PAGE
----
Earth Challenge

Reef Safe Sunblock

Author: Kayla Phaneuf

It probably comes at no surprise that sunblocks and skin care products can contain harmful chemicals that have the potential to hurt not only your skin, but also the wild marine life found in oceans. It is important when going to the beach to only use reef safe sunblock to better protect the ocean and coral reefs: home to fish, coral, and other marine plants. 

Photo by Neha Pandey on Pexels.com

What is a Reef?

Reefs are natural underwater structures made up of corals, which are a type of marine invertebrate (Live Science). According to the National Oceanic and Atmospheric Administration, around 25% of known marine species need the reef to survive. This means coral reefs are an important aspect of the ocean’s ecosystem because fish, invertebrates, sea turtles, and marine plants use the reef as a means of habitat, nutrition and food, and a space for breeding (NOAA)

How Can Sunscreen Harm the Reef?

Sunscreen can contain harmful chemicals, such as oxybenzone and octinoxate, and many more. The sunscreen, when wet, can melt off into the ocean, lingering in the water, allowing the reefs to absorb the chemicals, causing what is called “coral bleaching.” Coral bleaching naturally does not happen unless the water is extremely hot, but the dangerous chemicals can trigger coral bleaching at a much lower temperature than is organic (Travel and Leisure). Not to mention, the chemicals can also harm fish and other wildlife and can even affect people who eat fish from the ocean that have soaked chemicals into their skin. 

What to Avoid and What to Buy

So what can you do to avoid the more dangerous sunscreens and use sunscreens that are safer for the reef, the animals, and your skin? There are a few ways to identify safer sunscreens.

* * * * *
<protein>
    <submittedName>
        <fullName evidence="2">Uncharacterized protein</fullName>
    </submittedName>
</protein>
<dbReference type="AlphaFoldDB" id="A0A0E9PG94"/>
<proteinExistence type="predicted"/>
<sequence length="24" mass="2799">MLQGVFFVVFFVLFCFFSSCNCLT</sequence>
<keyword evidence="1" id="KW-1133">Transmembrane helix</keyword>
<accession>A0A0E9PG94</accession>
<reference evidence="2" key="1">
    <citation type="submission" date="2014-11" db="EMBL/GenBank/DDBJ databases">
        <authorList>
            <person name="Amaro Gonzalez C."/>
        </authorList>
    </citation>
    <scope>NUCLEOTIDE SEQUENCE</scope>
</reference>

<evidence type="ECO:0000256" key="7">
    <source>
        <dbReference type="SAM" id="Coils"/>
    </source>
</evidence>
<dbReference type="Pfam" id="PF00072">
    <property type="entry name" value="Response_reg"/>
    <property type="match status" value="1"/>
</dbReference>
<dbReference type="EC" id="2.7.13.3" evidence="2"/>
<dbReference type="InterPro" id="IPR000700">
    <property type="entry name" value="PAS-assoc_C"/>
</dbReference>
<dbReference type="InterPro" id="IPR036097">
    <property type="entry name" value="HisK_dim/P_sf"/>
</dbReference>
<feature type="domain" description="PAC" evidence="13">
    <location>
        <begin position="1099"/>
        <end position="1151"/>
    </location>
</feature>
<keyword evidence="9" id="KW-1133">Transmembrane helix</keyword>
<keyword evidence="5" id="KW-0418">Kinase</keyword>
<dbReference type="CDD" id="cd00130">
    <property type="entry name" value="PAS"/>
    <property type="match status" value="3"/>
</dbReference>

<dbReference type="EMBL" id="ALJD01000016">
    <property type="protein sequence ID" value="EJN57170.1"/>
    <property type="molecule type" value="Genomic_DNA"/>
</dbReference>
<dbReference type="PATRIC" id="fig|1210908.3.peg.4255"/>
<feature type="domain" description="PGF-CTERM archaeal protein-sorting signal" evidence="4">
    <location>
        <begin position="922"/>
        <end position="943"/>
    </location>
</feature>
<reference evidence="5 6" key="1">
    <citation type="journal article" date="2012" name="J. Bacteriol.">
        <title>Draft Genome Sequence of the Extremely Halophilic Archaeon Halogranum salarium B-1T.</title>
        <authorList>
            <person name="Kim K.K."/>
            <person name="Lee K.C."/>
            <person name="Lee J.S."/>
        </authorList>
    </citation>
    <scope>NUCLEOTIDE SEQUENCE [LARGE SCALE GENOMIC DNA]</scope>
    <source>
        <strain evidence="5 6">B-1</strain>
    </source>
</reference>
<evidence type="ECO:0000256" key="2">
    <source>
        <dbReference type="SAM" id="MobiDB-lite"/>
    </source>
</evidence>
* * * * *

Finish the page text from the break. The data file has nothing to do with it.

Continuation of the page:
• Read the ingredients list. Avoid sunscreen with oxybenzone and octinoxate. You can also familiarize yourself with the names of other harmful chemicals that might show up in your sunscreen: octocrylene, homosalate, and parabens are some examples (Save the Reef)
  • Look out for nano-particles vs non-nano particles. Nano-particles are more dangerous because they are smaller and more likely to dissolve into the ocean water. Non-nano particles are more beneficial because if they come off the skin, they sink down to the ocean floor and don’t absorb into the water in the same way (Allure)
  • Try Zinc-based products. Non-nano zinc-oxide based skin is not only better for the ocean, but is also better for your skin. Zinc-oxide sunscreen is mineral based, more natural, and works as a layer over the skin instead of sinking into your skin and bloodstream. 

As with anything relating to the environment, it is important to educate oneself and exhibit mindfulness on how one’s actions are impacting their surroundings, their own body health, and the effect they are having on nature. Reef-safe sunblock during the summer visits to the beach is just one small step to bettering the planet and taking care of the environment.

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